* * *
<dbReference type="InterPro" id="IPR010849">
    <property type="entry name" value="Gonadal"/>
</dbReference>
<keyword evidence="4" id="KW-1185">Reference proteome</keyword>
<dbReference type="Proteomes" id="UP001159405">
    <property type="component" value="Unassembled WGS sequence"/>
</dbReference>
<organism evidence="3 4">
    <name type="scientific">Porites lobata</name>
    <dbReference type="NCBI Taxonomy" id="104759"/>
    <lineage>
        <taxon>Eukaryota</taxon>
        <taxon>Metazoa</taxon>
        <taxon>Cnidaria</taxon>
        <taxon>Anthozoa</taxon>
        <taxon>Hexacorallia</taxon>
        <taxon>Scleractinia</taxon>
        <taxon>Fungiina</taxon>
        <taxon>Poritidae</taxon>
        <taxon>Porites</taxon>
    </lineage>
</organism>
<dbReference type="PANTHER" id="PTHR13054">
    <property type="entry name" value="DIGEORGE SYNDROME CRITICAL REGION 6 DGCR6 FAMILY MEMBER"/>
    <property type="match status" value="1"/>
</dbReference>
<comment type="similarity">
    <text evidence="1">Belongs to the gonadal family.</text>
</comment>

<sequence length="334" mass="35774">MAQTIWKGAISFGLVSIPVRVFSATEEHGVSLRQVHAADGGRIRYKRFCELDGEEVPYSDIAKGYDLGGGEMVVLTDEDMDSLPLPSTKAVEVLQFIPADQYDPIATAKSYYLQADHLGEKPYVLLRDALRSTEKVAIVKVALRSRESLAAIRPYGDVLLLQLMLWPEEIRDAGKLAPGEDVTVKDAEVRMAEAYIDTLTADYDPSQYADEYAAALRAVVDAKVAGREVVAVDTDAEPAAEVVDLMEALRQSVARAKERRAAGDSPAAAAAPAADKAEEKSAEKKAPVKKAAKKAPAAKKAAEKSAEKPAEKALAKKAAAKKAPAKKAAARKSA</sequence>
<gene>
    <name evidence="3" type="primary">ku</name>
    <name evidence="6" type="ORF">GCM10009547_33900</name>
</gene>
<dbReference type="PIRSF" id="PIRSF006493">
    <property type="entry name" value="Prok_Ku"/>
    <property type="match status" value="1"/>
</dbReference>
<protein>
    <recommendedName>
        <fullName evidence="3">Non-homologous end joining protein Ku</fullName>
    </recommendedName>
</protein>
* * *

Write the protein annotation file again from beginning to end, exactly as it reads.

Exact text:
<dbReference type="InterPro" id="IPR010849">
    <property type="entry name" value="Gonadal"/>
</dbReference>
<keyword evidence="4" id="KW-1185">Reference proteome</keyword>
<dbReference type="Proteomes" id="UP001159405">
    <property type="component" value="Unassembled WGS sequence"/>
</dbReference>
<organism evidence="3 4">
    <name type="scientific">Porites lobata</name>
    <dbReference type="NCBI Taxonomy" id="104759"/>
    <lineage>
        <taxon>Eukaryota</taxon>
        <taxon>Metazoa</taxon>
        <taxon>Cnidaria</taxon>
        <taxon>Anthozoa</taxon>
        <taxon>Hexacorallia</taxon>
        <taxon>Scleractinia</taxon>
        <taxon>Fungiina</taxon>
        <taxon>Poritidae</taxon>
        <taxon>Porites</taxon>
    </lineage>
</organism>
<dbReference type="PANTHER" id="PTHR13054">
    <property type="entry name" value="DIGEORGE SYNDROME CRITICAL REGION 6 DGCR6 FAMILY MEMBER"/>
    <property type="match status" value="1"/>
</dbReference>
<comment type="similarity">
    <text evidence="1">Belongs to the gonadal family.</text>
</comment>

<sequence length="334" mass="35774">MAQTIWKGAISFGLVSIPVRVFSATEEHGVSLRQVHAADGGRIRYKRFCELDGEEVPYSDIAKGYDLGGGEMVVLTDEDMDSLPLPSTKAVEVLQFIPADQYDPIATAKSYYLQADHLGEKPYVLLRDALRSTEKVAIVKVALRSRESLAAIRPYGDVLLLQLMLWPEEIRDAGKLAPGEDVTVKDAEVRMAEAYIDTLTADYDPSQYADEYAAALRAVVDAKVAGREVVAVDTDAEPAAEVVDLMEALRQSVARAKERRAAGDSPAAAAAPAADKAEEKSAEKKAPVKKAAKKAPAAKKAAEKSAEKPAEKALAKKAAAKKAPAKKAAARKSA</sequence>
<gene>
    <name evidence="3" type="primary">ku</name>
    <name evidence="6" type="ORF">GCM10009547_33900</name>
</gene>
<dbReference type="PIRSF" id="PIRSF006493">
    <property type="entry name" value="Prok_Ku"/>
    <property type="match status" value="1"/>
</dbReference>
<protein>
    <recommendedName>
        <fullName evidence="3">Non-homologous end joining protein Ku</fullName>
    </recommendedName>
</protein>